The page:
Schools are supposed to be environments where students feel safe and gain the skills necessary for success. But for black gay and gender-nonconforming youth, this is frequently not the case. These students often choose to miss school to avoid the harassment and violence they face on a nearly daily basis. In fact, about a quarter of black LGBT students have missed at least one full day of school in the past month because they felt unsafe or uncomfortable, compared to just 6.3 percent of all black youth and 3.5 percent of all white youth. Black students in some cases are already behind the curve academically compared to their peers, and 12 missed school days due to bullying do not help them learn and achieve.
The school climate is a top predictor for academic performance and the health and wellness of students. But black LGBT students, particularly those in schools where the student population is predominantly black, are less likely to attend schools that have affirming policies and programs such as Gay-Straight Alliances, or GSAs, which provide safe havens and buffers to antigay and antitransgender bias and bullying. Findings from a growing body of research demonstrate the positive impact that school-based resources, such as GSAs and similar resources, may have on school climate. LGBT students who report having supportive faculty and other school staff also report higher grade point averages and are more likely to say they plan to pursue postsecondary education, compared to LGBT students who do not have supportive school staff.
The lack of GSAs and other inclusive groups in predominantly black schools can be attributed to the commonly accepted notion that being gay or gender nonconforming is a “white issue” as well as the “don’t ask, don’t tell” policy that some black communities apply to people who are LGBT. Programs such as GSAs could help keep black LGBT students mentally healthy, physically safe, and doing well in school until they receive their diploma on graduation day.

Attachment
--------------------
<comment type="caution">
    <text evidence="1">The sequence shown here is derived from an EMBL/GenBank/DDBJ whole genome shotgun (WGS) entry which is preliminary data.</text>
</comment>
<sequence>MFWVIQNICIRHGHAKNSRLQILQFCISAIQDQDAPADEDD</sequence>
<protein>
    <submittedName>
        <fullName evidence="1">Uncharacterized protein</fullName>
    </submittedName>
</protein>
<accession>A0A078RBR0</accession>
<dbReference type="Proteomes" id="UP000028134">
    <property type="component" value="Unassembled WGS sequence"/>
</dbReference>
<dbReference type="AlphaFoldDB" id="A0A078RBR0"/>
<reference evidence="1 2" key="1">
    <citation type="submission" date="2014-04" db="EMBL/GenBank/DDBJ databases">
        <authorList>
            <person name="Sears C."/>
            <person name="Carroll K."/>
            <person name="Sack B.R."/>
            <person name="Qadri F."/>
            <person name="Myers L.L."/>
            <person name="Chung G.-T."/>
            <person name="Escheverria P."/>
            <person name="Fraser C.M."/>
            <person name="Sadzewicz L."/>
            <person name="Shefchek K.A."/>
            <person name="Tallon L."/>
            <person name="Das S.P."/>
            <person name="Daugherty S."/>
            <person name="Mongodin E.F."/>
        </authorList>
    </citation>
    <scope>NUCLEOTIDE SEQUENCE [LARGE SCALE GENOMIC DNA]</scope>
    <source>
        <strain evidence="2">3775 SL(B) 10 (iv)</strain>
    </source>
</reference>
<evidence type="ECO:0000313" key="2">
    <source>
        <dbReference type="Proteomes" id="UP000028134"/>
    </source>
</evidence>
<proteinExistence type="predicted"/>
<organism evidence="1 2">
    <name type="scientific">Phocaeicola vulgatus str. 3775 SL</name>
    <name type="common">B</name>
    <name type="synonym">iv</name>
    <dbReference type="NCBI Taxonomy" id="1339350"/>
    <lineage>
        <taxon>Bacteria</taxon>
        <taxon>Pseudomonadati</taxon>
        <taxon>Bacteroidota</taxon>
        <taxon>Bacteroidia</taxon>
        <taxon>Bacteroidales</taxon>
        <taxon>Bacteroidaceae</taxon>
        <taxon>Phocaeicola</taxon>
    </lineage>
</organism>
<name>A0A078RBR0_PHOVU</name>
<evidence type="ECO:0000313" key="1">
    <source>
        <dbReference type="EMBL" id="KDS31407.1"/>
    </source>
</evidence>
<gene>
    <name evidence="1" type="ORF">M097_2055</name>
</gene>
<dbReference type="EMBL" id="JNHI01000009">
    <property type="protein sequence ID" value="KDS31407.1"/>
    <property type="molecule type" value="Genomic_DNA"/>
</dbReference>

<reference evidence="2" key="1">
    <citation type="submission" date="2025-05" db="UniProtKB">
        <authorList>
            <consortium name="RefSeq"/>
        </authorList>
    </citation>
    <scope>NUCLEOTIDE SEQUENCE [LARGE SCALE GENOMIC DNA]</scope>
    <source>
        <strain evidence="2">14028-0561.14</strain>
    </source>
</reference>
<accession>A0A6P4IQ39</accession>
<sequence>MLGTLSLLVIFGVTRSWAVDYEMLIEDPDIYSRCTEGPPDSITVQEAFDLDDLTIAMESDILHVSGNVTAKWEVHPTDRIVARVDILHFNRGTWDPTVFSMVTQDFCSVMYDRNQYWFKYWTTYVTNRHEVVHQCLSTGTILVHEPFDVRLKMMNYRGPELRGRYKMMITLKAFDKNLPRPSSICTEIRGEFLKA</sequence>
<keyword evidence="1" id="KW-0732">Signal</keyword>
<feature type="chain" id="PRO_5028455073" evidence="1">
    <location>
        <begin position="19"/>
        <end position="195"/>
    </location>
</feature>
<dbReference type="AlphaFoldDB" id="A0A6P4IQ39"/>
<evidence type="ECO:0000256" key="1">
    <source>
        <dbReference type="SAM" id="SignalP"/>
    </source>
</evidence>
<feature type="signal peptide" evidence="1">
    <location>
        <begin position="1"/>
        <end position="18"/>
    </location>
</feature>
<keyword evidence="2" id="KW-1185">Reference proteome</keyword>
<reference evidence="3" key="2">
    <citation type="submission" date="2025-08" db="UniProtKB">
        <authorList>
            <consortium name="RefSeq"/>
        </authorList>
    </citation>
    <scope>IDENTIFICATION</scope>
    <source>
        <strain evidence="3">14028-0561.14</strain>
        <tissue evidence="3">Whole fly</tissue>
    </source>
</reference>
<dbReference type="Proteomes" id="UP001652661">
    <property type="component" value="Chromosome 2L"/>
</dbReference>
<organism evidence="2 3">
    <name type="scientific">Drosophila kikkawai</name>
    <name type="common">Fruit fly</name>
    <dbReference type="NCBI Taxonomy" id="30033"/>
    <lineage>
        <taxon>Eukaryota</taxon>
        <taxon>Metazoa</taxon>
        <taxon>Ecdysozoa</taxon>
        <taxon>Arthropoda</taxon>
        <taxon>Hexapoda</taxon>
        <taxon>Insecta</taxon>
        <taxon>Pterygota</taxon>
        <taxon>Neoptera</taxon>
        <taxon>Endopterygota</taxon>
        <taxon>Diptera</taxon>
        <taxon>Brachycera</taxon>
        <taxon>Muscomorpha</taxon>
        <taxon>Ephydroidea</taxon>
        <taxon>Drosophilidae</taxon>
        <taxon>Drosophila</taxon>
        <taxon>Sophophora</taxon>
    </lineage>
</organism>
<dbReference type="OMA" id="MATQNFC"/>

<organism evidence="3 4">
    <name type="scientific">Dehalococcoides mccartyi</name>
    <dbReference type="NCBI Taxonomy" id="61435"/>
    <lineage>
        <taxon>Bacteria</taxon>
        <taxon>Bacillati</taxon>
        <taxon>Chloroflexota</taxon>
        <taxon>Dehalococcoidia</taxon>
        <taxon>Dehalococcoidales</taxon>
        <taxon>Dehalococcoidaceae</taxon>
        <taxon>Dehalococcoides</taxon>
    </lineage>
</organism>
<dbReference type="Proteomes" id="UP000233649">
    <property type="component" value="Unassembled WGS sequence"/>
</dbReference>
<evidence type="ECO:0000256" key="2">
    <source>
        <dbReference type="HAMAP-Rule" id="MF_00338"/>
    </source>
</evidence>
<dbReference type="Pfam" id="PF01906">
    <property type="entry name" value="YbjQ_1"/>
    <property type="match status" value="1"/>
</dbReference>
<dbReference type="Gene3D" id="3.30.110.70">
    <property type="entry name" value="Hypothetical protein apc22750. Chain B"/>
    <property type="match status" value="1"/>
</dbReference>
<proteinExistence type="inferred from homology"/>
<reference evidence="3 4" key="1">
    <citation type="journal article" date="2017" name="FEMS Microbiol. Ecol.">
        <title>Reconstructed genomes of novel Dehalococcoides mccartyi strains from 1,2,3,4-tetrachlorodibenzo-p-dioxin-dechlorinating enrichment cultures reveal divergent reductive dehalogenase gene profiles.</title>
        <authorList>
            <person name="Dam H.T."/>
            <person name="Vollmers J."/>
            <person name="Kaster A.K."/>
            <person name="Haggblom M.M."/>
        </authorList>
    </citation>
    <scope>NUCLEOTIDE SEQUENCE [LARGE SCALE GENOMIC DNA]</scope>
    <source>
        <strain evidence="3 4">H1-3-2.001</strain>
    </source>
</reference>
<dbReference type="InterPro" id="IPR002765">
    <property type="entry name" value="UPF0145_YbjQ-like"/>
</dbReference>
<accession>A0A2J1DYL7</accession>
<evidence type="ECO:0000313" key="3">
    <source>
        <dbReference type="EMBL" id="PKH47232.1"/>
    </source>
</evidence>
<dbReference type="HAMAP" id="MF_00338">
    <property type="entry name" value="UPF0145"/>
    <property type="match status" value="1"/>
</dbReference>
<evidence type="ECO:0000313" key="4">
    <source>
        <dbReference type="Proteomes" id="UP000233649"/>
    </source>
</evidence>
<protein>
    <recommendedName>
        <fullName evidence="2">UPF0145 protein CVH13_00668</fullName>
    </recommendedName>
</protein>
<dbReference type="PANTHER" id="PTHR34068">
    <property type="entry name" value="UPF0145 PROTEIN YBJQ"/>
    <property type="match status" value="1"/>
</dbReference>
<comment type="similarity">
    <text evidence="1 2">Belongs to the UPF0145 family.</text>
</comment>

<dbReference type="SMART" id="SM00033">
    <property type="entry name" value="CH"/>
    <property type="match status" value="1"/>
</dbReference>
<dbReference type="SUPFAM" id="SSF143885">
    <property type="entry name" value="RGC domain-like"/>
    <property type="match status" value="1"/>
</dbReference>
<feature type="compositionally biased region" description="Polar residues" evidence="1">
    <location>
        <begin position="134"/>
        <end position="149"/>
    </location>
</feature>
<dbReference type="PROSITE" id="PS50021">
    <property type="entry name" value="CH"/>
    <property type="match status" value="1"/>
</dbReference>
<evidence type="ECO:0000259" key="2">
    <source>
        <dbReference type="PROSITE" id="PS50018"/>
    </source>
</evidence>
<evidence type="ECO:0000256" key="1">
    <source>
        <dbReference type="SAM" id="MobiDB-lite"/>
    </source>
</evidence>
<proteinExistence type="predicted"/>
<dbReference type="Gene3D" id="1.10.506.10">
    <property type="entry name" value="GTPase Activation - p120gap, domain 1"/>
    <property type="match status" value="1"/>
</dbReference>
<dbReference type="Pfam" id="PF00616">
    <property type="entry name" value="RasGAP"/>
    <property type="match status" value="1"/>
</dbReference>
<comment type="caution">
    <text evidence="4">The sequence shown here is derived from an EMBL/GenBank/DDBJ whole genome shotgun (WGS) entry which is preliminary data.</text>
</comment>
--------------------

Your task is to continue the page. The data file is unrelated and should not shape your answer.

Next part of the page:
The stories of bullying and suicide deaths of young LGBT people are a tangible reminder of the consequences that homophobia can have on children. Schools are a microcosm of society, and the rampant anti-LGBT stigma in our society plays out in the halls of our nation’s schools. For better or worse, children model the behavior they witness—and without strong federal antibullying laws in place, black LGBT students will remain among the most vulnerable to bullying, harassment, and violence in the classroom.
The media coverage that ensued after the suicides of youth last year placed a magnifying glass on anti-LGBT bias in our country and how that surfaces in our schools. Unfortunately, it didn’t report on black students’ experience, despite research suggesting they are often in the most hostile environments. These issues will continue to persist in our nation’s schools long after the news cycle has ended—leaving our most vulnerable students on their own. It is imperative that Congress pass laws that are inclusive of the needs and safety of all students. Without a comprehensive federal antibullying law in place, black LGBT students’ right to a fair and quality public education will remain an empty promise.
*In this column, the term “gay” is used as an umbrella term for people who identify as lesbian, gay, or bisexual. We sometimes shorthand “gay and transgender” with “LGBT” (lesbian, gay, bisexual, and transgender). “Gender nonconforming” refers to boys who are more feminine or girls who are more masculine (but not necessarily gay) than general societal expectations, which makes them targets for bullying and harassment.
Danielle Moodie-Mills is an Advisor for LGBT Policy and Racial Justice at the Center for American Progress. Her work with the Fighting Injustice to Reach Equality, or FIRE, initiative examines the impact of public policy on gay and transgender African Americans.
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Advisor, LGBT Policy and Racial Justice